From Philly Burbs:
She was an assertive Philadelphia debutante who dreamed of changing the world and had the family fortune to make it happen.
In a time before women could vote, she built more than 60 schools and founded Xavier University for blacks in the segregated South.
Katharine Drexel became a nun only after founding her own religious order to control how the money was spent. And 11 years after being named a Catholic saint, she is to take her place among the most famous women in American history.
Drexel will be inducted this weekend into the National Women’s Hall of Fame in Seneca Falls, N.Y.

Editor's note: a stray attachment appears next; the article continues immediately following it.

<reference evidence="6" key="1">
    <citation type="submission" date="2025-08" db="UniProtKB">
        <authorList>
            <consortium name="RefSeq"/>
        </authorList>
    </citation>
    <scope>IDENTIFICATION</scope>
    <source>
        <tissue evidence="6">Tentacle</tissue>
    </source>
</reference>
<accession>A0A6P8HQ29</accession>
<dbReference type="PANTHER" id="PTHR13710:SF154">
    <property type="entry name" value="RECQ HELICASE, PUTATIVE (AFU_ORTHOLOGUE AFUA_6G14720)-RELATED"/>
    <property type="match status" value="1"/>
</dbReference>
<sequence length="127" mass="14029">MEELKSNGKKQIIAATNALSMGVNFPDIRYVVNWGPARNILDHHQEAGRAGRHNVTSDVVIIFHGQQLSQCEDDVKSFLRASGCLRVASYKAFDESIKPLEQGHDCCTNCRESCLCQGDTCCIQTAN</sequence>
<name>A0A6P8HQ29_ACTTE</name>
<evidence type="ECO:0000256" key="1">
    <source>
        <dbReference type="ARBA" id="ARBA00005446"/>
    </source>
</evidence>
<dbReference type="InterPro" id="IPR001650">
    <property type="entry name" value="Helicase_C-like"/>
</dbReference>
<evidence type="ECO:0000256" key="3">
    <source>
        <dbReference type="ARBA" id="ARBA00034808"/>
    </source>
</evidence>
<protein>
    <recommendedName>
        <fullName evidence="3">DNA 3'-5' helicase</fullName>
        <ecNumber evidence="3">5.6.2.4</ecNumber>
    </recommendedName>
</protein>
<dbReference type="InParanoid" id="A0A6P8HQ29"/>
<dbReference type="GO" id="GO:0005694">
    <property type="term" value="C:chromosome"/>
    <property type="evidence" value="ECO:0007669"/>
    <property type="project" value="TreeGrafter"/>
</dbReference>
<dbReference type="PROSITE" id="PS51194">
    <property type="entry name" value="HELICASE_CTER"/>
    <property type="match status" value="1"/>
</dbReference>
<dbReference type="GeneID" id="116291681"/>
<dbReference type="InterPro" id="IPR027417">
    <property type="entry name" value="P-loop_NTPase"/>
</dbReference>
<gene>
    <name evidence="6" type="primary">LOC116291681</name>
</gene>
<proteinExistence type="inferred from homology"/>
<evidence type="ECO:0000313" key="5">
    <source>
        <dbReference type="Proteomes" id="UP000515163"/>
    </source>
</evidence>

Members of her order, based in Bensalem and founded in 1891, were overjoyed this week at the news, hoping it will allow Drexel’s life mission to inspire a new audience. The sisters will travel this weekend to Seneca Falls for ceremonies in the birthplace of the women’s suffrage movement.
“I think she would accept this award only if it gave her an opportunity to draw more attention to her mission for justice and the cries of the poor in our society today, especially among people of color and among the Native American communities,” said Sister Suchalski, president of the Sisters of the Blessed Sacrament.